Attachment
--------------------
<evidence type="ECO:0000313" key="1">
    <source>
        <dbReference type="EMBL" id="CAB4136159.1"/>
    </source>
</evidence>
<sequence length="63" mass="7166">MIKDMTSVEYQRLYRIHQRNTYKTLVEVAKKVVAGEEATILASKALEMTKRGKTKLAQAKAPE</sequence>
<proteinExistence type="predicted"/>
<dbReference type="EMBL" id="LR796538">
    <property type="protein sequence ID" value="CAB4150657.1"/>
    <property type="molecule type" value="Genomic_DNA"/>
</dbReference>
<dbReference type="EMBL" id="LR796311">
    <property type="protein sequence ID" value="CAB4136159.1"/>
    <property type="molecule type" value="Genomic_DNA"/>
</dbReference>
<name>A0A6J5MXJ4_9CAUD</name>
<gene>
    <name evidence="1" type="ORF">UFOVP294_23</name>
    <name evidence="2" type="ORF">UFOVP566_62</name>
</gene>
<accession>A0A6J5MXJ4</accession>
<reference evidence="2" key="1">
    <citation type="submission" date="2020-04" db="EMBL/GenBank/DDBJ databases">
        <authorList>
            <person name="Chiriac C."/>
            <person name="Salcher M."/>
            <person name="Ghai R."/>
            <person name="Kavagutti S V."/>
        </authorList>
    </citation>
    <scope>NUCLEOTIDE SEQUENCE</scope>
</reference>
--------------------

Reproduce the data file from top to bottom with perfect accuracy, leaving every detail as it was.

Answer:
<evidence type="ECO:0000313" key="1">
    <source>
        <dbReference type="EMBL" id="CAB4136159.1"/>
    </source>
</evidence>
<sequence length="63" mass="7166">MIKDMTSVEYQRLYRIHQRNTYKTLVEVAKKVVAGEEATILASKALEMTKRGKTKLAQAKAPE</sequence>
<proteinExistence type="predicted"/>
<dbReference type="EMBL" id="LR796538">
    <property type="protein sequence ID" value="CAB4150657.1"/>
    <property type="molecule type" value="Genomic_DNA"/>
</dbReference>
<dbReference type="EMBL" id="LR796311">
    <property type="protein sequence ID" value="CAB4136159.1"/>
    <property type="molecule type" value="Genomic_DNA"/>
</dbReference>
<name>A0A6J5MXJ4_9CAUD</name>
<gene>
    <name evidence="1" type="ORF">UFOVP294_23</name>
    <name evidence="2" type="ORF">UFOVP566_62</name>
</gene>
<accession>A0A6J5MXJ4</accession>
<reference evidence="2" key="1">
    <citation type="submission" date="2020-04" db="EMBL/GenBank/DDBJ databases">
        <authorList>
            <person name="Chiriac C."/>
            <person name="Salcher M."/>
            <person name="Ghai R."/>
            <person name="Kavagutti S V."/>
        </authorList>
    </citation>
    <scope>NUCLEOTIDE SEQUENCE</scope>
</reference>